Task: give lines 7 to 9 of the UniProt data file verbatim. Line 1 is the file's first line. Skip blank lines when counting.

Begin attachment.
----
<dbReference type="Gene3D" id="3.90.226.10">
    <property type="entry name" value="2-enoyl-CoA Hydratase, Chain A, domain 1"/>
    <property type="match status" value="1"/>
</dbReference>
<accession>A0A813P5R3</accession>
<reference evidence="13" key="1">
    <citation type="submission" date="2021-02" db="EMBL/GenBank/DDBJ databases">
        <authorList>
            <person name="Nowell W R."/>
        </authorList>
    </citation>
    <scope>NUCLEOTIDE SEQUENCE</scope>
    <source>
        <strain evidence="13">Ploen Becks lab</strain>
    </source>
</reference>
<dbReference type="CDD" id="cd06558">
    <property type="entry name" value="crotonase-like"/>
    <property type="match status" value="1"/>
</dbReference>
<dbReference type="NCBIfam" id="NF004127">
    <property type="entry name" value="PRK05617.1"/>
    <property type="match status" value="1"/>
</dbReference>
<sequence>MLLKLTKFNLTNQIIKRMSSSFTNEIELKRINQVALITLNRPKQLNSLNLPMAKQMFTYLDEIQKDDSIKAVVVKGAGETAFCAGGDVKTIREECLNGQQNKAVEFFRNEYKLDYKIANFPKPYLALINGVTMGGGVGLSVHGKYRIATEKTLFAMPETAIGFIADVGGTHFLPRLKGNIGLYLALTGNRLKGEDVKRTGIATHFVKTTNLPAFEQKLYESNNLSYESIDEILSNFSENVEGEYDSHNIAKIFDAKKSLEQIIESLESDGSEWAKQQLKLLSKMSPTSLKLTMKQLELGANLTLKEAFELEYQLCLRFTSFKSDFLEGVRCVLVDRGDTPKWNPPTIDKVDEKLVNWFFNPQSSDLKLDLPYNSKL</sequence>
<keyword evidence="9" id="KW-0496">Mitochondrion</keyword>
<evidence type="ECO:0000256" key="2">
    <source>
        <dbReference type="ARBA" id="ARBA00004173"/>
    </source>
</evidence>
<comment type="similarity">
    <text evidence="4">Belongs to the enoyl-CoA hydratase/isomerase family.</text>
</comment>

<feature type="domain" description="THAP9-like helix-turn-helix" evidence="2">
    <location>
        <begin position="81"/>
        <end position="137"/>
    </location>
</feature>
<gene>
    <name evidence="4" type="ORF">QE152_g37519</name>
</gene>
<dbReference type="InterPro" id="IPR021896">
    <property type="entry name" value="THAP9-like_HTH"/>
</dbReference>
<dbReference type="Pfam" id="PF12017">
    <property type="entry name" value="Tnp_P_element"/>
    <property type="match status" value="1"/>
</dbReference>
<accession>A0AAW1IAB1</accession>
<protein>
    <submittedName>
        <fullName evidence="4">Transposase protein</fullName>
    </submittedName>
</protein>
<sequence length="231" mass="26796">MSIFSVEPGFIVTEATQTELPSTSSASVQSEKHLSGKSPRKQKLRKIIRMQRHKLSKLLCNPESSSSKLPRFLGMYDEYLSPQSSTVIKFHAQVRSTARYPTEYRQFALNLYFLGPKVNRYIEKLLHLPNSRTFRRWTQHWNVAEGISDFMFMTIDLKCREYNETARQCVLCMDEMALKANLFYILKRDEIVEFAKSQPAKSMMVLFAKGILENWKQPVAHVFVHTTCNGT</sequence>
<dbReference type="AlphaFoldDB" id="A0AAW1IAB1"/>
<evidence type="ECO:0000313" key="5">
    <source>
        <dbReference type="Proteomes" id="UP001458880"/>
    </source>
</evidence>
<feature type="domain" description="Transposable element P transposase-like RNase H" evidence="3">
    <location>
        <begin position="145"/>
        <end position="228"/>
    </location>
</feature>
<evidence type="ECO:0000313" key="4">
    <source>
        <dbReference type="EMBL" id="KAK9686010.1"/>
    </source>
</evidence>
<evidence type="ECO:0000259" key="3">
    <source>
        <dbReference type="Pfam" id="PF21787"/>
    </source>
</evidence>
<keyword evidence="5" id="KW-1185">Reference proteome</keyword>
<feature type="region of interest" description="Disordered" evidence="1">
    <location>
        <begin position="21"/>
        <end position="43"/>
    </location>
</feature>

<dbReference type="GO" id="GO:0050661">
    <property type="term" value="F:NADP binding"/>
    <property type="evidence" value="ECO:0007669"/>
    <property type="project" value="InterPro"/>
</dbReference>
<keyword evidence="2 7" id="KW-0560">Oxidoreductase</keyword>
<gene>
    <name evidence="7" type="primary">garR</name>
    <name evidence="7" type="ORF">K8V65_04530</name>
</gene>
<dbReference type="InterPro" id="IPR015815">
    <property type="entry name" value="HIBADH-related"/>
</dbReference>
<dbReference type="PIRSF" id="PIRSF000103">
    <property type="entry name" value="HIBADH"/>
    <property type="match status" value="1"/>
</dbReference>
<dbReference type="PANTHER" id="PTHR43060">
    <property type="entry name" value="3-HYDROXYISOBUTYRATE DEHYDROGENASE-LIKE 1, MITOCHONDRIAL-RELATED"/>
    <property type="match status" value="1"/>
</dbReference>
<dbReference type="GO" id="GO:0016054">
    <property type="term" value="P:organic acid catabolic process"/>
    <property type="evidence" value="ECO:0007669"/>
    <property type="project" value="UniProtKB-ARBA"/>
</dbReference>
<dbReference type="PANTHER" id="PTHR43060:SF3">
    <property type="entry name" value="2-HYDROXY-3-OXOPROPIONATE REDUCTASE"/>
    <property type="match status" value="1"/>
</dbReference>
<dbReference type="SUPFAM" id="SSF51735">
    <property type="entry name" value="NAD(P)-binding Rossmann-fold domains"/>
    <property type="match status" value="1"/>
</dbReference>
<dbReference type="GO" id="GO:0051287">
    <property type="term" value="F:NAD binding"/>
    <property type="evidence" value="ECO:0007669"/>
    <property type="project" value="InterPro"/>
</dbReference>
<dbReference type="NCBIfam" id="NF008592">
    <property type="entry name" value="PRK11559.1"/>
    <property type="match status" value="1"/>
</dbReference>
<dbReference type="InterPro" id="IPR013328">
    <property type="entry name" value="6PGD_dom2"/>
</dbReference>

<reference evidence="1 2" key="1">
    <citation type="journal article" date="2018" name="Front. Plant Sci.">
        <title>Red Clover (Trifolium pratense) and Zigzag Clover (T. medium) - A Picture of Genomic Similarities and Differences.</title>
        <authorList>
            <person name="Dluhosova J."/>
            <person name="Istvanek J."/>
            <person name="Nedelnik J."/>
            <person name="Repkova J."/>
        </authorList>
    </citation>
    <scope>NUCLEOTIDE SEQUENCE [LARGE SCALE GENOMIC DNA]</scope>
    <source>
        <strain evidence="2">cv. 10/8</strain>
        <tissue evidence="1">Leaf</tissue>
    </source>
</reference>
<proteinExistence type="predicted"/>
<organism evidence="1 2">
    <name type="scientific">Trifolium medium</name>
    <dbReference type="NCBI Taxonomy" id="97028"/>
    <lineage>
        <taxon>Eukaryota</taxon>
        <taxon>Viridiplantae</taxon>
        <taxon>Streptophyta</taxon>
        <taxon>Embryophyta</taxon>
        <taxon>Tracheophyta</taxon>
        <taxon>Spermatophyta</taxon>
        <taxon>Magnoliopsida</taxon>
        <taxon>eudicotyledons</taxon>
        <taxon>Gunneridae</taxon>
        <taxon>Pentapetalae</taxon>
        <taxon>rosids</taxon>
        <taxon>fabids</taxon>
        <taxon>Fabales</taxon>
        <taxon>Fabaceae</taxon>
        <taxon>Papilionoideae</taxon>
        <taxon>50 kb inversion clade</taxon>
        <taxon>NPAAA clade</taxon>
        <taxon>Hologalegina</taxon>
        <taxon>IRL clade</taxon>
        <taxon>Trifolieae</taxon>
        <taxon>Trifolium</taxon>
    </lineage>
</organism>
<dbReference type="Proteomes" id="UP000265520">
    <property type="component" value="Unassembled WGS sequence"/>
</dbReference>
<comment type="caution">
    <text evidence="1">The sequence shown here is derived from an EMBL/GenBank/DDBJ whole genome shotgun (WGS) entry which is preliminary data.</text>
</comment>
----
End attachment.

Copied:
    <citation type="submission" date="2021-02" db="EMBL/GenBank/DDBJ databases">
        <authorList>
            <person name="Nowell W R."/>